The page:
Shanksville, PA -- It's become a pilgrimage for people across the country: Making the trek to Shanksville, Pennsylvania.
It what once was a field, an old strip mine in rural Pennsylvania. Today at that very site, there is a national memorial, a tribute to 40 heroes who stopped hijackers on 9/11.
"We wanted to be able to share this experience with our kids so they can kind of understand what happened on September 11," said Kenneth Leap, who drove there from New Jersey.
Pat Shay, who is from Shippinsburg, Pennsylvania said he comes to the site every year, just to say a prayer and reflect.
Everyday, hundreds of people from all over the country make that same journey.
"I was with a family over Thanksgiving and they drove here from Michigan because this is where they wanted to spend Thanksgiving. Then they turned around and went back home," said Jeff Reinbold, site manager for the Flight 93 National Memorial.
"The stories that they bring to the site are incredibly compelling. I mean, people who will make these drives across the country, and this is their destination," he said.
There are so many different reasons why people feel compelled to visit the site where Flight 93 crashed.
"Just because these people were brave. I can't imagine how people can be that brave to give their lives for other people," said Ethelene Waller, who traveled to Shanksville from Texas.
Reinbold said the site and the story have an incredible connection with people.
"It resonates with them and I think the story is a powerful one, but it's also this place," he said.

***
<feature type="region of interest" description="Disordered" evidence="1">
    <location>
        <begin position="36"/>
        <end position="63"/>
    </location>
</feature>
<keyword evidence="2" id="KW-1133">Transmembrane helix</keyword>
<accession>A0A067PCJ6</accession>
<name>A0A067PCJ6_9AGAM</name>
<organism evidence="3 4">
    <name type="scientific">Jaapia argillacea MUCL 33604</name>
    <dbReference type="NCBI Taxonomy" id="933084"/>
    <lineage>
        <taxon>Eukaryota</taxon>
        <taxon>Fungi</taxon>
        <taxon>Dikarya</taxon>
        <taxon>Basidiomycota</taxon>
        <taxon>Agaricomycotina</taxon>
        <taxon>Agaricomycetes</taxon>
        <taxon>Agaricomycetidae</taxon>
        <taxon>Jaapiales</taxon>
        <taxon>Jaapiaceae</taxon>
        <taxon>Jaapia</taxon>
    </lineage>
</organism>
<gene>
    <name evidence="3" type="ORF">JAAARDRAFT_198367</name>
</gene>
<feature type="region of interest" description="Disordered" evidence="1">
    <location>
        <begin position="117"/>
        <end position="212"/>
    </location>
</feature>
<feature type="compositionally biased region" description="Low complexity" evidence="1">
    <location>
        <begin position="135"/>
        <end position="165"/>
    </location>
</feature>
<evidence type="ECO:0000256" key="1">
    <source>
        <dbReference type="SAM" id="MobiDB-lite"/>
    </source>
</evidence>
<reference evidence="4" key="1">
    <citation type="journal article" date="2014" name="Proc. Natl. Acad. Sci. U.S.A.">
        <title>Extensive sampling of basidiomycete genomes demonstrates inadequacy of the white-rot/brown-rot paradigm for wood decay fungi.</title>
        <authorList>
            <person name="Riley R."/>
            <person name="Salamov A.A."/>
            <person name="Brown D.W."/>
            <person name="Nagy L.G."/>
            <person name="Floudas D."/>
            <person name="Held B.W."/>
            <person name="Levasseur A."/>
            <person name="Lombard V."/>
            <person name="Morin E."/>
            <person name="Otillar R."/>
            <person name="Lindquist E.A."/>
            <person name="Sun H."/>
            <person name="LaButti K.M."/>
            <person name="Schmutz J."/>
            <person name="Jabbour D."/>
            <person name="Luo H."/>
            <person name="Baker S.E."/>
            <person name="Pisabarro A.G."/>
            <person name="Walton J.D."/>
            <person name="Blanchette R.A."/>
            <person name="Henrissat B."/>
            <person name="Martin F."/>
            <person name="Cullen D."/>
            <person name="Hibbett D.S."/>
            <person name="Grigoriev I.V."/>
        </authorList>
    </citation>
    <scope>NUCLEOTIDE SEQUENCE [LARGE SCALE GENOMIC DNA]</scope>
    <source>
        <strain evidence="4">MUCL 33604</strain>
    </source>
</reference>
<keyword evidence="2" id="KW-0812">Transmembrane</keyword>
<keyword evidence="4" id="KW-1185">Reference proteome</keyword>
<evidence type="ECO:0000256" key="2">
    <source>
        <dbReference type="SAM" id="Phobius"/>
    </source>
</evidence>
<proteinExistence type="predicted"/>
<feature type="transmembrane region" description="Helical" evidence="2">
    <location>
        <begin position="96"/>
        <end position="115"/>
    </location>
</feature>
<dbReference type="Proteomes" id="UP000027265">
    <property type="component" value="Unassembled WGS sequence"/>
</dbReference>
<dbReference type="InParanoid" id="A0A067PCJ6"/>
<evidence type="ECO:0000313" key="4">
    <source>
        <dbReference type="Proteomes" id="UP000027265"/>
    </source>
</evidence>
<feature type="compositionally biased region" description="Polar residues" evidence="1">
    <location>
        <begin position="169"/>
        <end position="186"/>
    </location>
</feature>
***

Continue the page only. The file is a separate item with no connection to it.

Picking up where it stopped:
It is the final resting place of 40 heroes. The place also tells the story of what they saved us from, a direct hit on the White House or the Capitol. Instead, there was a violent explosive instant in a quiet field in Pennsylvania.
"I feel really inspired that people could work together to create a memorial in the same spirit the people on board Flight 93 worked together to prevent a further act of terrorism that day," said King Laughlin, who heads up the fundraising effort for the memorial.
The first phase of the Flight 93 National Memorial costs $62 million. A third of that money has already come from the hearts and wallets of regular every day people, like Waller.
"I can't describe it. It's just hard to describe how you feel when you see something like this. This is such a peaceful, pretty scene and to think something that terrible happened. It's hard to imagine," she said.
Even though a memorial now stands at the site, to those who have helped to honor the heroes from day one, or those who started making that pilgrimage ten years ago, the site doesn't feel any different.
"It's incredibly rewarding to be able to see what's happened here, but you never forget what you're memorializing and so sometimes, that can be difficult," said Reinbold.
About 150,000 people visit the Flight 93 crash site every year. And after the new memorial opens on Saturday, the National Park Service anticipates at least a quarter million people will make the journey to Shanksville every year.